This boils down to the question "What is a radical?"
In the loose sense, it's any part of a kanji, which occurs in a number of characters.
In some stricter sense, it's one of the 214 kanji radicals that have been used to index kanji characters ever since they appeared in the 1615 Zihui 1716 Kangxi Dictionary dictionaries.
For searching by applying a filter, having more radicals means more options to narrow down the characters to find the one you are looking for.
The radicals in the latter, stricter sense have a Japanese name. In general, the others don't.
Whether you consider a part of a kanji a radical or not, you can often describe parts either in terms of other kanji or in terms of katakana characters. This is because katakana characters are derived from kanji in the sense that they are precisely only a small characteristic part of a full character. Notably, ソ derives from the two dots on 曽. So any such dots can be said to "be" ソ.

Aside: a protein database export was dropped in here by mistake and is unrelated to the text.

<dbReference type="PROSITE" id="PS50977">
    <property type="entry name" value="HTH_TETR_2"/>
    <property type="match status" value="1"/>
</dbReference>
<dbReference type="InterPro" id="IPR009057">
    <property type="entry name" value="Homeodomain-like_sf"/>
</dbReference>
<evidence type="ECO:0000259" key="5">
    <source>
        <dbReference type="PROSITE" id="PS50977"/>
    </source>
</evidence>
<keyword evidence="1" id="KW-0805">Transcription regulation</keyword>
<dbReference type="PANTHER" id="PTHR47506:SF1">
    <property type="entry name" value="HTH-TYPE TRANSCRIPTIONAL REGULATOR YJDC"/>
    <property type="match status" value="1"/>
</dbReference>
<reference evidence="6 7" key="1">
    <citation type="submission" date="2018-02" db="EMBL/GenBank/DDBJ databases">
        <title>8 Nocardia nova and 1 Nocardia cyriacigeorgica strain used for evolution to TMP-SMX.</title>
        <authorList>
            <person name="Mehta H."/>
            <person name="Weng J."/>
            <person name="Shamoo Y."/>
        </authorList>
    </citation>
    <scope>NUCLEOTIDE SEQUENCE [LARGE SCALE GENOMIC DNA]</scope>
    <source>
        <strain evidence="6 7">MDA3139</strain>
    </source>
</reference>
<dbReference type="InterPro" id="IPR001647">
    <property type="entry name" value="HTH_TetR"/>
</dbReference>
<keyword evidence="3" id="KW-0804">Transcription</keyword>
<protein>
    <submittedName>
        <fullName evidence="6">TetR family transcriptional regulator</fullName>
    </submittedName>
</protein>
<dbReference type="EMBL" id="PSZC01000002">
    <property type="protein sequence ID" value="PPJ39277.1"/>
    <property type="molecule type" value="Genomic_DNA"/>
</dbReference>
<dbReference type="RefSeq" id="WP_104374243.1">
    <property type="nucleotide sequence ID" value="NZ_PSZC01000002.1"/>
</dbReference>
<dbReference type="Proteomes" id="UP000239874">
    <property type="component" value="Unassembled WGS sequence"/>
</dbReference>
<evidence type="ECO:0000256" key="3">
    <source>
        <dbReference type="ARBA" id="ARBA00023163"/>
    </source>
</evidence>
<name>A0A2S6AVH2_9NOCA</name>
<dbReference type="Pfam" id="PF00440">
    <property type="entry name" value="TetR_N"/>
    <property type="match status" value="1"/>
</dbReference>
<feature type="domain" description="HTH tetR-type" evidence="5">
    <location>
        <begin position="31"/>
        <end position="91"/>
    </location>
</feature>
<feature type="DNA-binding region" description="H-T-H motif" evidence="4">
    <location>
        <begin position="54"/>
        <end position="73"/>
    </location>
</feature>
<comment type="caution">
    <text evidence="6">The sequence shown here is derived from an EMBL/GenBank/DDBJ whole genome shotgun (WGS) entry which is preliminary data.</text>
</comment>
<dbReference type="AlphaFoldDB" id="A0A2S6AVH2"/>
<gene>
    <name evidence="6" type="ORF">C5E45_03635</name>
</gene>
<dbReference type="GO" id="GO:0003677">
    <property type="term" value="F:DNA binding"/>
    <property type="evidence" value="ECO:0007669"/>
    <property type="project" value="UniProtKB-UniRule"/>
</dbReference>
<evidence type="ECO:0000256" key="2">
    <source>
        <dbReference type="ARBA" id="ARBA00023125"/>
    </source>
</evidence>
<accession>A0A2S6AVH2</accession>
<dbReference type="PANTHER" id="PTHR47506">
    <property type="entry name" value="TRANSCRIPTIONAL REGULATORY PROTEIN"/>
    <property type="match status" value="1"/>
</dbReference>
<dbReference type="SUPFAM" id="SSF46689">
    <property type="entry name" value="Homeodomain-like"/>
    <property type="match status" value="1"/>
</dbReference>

For example, the 偕成社 6th year 漢字練習ノート says for 呼ぶ
くちへんに ノ ソ よこ一で たてまげはねる
Most if not all occurrences of the ソ "radical" are derived from the 八 radical (which is a radical in the strict sense), so 曽 itself has 曾 as traditional variant. In this sense ソ "is" also 八.